Stephani E. D. McDow

Stephani E. D. McDow

Dust Off Those Deferred Dreams

Woman Around Town | October 28th, 2010 | Visit the original article online

Stephani solitaire

Dust Off Those Deferred Dreams Thursday, October 28th, 2010 by Stephani E. D. McDow on Living Around

I used to be a writer. No, seriously–a writer! My thoughts used to come to me only in prose or rhyme. I was such the writer that I didn’t know how to speak without my mental thesaurus well at work and colloquialisms lacing even the simplest of conversations. I would dream of poems and stories–and wake in the middle of the night, reaching for that past due bill on the floor beside my bed to jot down the words and their intricate placement that was just in my head . . . before I lost it and it might never return to me again. I loved my gift so that “it” became a tangible person to me. And then, a series of real-life happenstances stepped in.

The want-to’s were replaced by have-to’s. Sacrifices and compromises were made, but along the way those have-to’s birthed a go-getter intent on improving her circumstances because an artist (and a mother, no less) is never satisfied. So in my striving for that better have-to gig, seeking the next one that’s higher, that pays more, that makes for a better living for me and my son–somewhere along the way, I got lost. I began to believe that I was that worker or was the position that I held. I dealt with the stress and the long hours, always putting my best foot forward, becoming the worker they wanted or molded me into being. Sound familiar?

Before long, I noticed something– I was not writing. The only means of true communication that I had known for years was gone. How’d that happen??? Something so innate, so very integral to my being for as long as I could remember: Gone. Between the job, motherhood, life stresses, exhaustion, and that idiot box with its prime-time addiction that I’ve so claimed helps me to unwind after a horrid day (and that, I’ve finally brought myself to admitting has stolen thousands of my precious writing hours), I’ve let go of a fire that used to burn in me white hot and real. Without a conscious effort, I deferred my dream.

Though this is my personal story, I believe this holds true for many. Whereas for me, it was being a writer–for another, perhaps a singer, a dancer, a roller derby girl, an event planner, a stylist, a teacher. Many of us have had to put on multiple hats in our lives in order to live–it’s just that simple. However, in order to live (and do so happily and with some sense of fulfillment) we have to reclaim a want-to. We have to put our eyes back on our dreams. It may take some time and some work, but you’ll love yourself all the more for it. Thanks to society’s continuous transformation over the years, we have been made into a league of superwomen–working mothers, stay-at-home mothers, big business career women, single mothers, single-working mothers. We are phenomenal in all that we can do . . . most times for others. Now it’s time to take some baby-steps for you. In getting back to my dream deferred, here are some steps that I’ve decided to take. Try them and see how close you get to yours:

  • Make your internet surfing count toward your dream. OK, yes, I love to shop on the net, too. I love to get a good laugh or two off of YouTube and can spend a ridiculous amount of time reading email forwards of Walmartians and inspirational letters. However, the time you spend doing these things is time you could definitely devote to researching events, how-to’s, requirements, etc. toward your dream. Not only will this arm you with information to move forward, it also serves as quite the motivator. You’ll feel a flicker in that flame.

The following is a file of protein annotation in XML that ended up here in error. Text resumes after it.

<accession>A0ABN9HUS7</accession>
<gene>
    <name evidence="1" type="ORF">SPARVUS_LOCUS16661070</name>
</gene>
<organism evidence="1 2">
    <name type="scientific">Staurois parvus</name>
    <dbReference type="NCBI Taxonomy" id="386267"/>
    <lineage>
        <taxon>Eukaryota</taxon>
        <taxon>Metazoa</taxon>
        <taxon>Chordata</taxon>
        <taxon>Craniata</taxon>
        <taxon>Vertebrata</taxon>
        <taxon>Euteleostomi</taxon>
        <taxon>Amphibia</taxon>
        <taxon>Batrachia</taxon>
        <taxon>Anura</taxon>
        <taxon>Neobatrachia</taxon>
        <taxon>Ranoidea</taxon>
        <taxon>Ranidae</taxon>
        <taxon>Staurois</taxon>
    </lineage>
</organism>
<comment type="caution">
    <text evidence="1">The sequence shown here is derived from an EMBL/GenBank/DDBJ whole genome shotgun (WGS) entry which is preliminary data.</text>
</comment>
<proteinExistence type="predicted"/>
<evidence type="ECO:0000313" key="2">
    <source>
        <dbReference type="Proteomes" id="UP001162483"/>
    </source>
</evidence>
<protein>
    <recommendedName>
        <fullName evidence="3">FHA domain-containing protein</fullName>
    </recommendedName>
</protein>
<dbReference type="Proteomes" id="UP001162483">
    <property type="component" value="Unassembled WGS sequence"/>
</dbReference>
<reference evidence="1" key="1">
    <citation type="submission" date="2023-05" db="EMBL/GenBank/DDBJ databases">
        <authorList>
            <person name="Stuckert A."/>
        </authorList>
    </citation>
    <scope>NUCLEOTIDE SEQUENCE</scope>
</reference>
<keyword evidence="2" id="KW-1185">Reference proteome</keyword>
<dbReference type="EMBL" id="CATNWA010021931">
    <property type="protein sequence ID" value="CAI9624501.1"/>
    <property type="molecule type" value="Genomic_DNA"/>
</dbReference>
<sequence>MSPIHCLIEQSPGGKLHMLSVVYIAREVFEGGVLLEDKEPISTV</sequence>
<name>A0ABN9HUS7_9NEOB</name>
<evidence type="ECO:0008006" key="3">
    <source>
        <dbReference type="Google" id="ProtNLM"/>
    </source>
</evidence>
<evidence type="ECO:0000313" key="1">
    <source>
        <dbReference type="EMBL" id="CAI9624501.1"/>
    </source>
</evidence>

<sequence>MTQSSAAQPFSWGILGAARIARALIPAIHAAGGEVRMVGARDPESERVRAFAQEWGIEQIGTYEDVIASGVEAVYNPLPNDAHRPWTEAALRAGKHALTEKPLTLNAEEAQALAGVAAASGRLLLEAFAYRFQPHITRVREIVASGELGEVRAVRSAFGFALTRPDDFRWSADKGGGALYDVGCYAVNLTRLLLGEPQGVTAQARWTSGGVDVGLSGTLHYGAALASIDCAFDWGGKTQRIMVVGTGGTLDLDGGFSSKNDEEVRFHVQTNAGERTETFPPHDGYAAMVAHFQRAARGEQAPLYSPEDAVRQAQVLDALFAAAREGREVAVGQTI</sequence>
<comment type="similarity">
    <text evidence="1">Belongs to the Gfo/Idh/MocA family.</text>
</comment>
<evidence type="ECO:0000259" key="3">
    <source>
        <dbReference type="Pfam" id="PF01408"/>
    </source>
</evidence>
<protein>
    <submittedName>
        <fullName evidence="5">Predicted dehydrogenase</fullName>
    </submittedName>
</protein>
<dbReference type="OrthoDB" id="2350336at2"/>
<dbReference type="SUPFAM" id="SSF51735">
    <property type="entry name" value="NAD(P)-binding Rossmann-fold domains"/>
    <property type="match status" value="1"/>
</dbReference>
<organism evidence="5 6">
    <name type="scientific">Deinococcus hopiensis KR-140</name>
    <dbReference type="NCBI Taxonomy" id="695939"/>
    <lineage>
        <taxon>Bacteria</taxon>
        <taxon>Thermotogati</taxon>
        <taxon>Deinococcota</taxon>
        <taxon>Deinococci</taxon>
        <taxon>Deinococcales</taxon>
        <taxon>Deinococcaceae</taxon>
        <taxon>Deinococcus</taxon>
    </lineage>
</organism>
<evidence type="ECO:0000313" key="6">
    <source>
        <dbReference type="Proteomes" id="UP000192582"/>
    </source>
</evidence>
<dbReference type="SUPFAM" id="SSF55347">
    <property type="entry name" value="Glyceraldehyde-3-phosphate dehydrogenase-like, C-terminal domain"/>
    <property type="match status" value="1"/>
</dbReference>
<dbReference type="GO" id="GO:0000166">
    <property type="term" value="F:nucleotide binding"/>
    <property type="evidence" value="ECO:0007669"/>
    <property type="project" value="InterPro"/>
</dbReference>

• Put yourself in the presence of your dream. As often as possible and AT LEAST once per week, put yourself in the environment that breathes your dream. There’s something contagious about the energy of others who share the same interest as you. Make yourself available to feed off of that. If you want to be a dancer, attend a dance class at your community center or treat yourself to a performance.

  • Take time daily to devote to your dream. I know you’re busy. I am, too, but we know full well that we have at least an hour in our day that we could devote to something we truly want to do. So by any means necessary, make that happen. If you must, cut off the idiot box for an hour (DVR Grey’s Anatomy for another time, that’s what I do) and focus your mind and heart on your want-to. What you do in that hour is totally up to you. You could journal about your thoughts on your dream. You could write out a plan for attaining that dream. You could practice in dream. You want to be a chef–take an hour and experiment on dishes in your kitchen or write out recipes dancing in your head.

  • Take a chance on your dream. If you are anything like me, your confidence may have waned over this time period of your dream deferred. Don’t let that discourage you. Take a chance. Leap. Jump out there with it. You may be a little rusty at first or may need some polishing–but do it. No one can stop you, but you.

You’ll find in time, maybe with some bumps and bruises, that reaching for your dream is so worth it and enhances your quality of life. It makes doing those have-to’s feel a little less like a chore when you have something more to look forward to later. I used to be a writer . . . and I’m thrilled to have discovered that I still am!

At top: Portrait of Solitaire (Commissioned Piece) By Nicole Marrow Summers “I commissioned the artist – who’s known me for many years – to show me what her vision of me was. As it turns out, even if my vision of self as a writer was hazy, she saw so clearly. It’s only right that this piece accompany this article.” Stephani E.D. McDow